Milton students briefly observed as police recruits learned to respond
to mass demonstrations on a field trip to the State Police Academy.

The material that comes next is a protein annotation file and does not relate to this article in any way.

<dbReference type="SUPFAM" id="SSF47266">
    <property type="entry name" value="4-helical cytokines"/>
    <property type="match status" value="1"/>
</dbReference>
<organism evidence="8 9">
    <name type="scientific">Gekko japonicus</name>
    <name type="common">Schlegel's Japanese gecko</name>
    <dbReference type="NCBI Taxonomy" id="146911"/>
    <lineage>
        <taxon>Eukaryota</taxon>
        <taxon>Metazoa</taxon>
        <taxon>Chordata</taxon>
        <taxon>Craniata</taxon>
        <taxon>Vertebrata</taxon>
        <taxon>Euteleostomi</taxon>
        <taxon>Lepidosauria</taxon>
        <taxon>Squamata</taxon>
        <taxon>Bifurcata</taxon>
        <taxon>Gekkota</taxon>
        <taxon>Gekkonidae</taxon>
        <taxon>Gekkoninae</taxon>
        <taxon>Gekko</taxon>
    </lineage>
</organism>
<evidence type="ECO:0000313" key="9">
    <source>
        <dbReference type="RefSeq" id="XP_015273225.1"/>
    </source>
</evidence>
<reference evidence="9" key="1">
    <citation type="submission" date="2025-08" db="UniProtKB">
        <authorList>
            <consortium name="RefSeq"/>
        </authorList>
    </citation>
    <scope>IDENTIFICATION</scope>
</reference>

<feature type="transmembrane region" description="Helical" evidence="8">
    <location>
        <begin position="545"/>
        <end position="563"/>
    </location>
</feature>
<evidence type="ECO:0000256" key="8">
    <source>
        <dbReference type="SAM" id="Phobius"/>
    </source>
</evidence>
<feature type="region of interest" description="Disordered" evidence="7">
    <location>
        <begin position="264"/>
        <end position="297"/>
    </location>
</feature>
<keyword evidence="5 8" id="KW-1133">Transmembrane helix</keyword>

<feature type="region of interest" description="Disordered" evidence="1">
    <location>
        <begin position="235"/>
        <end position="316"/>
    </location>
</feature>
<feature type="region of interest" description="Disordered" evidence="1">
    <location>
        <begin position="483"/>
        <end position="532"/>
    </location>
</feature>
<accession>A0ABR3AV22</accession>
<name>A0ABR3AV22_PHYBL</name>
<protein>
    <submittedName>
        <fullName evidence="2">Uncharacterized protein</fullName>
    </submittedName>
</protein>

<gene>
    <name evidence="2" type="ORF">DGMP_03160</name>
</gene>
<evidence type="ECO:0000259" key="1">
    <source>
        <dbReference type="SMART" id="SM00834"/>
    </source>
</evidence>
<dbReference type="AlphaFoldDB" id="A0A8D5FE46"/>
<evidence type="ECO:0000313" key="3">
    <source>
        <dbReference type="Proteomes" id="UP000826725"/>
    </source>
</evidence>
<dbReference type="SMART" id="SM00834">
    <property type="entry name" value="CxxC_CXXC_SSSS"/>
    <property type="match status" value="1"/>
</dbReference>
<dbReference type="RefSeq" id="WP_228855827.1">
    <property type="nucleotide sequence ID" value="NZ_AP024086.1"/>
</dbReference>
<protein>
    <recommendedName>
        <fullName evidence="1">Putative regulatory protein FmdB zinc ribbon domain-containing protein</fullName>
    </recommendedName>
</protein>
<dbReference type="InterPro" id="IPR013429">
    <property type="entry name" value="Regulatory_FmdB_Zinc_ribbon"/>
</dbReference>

My daily participation in Milton’s Homeland Security program revealed, firsthand, how the global war on terror seeped into and reconfigured the public school, particularly for its poor and working-class youth of color. Although Milton school staff supported this remaking of their school, Homeland Security program coordinator Mr. Hopkins and Principal Young balked when I asked if their children would someday participate in the program. Prompted by their hesitation, I began questioning how a military-infused national security schooling became what one teacher called an “obvious choice” for Milton’s struggling students, but not the children of white, middle-class teachers. Informed by this contradiction, A Curriculum of Fear explores the social, political, and economic contexts that shaped how Milton school staff came to establish a Homeland Security program that, by design, funneled Milton’s non-dominant youth into the global war on terror, as “military grunts,” low-level national security workers, and vigilant citizen-soldiers. In doing so, A Curriculum of Fear calls into question the relegation of poor and working-class youth of color to a militarized education that nourishes fear, advances dangerous assumptions about who and what is “suspicious,” and pushes students toward war. Although teachers sought to improve the school for their struggling students, these good intentions often masked the underlying racialized and militarized assumptions, logics, and effects of a high school program organized around advancing the global war on terror.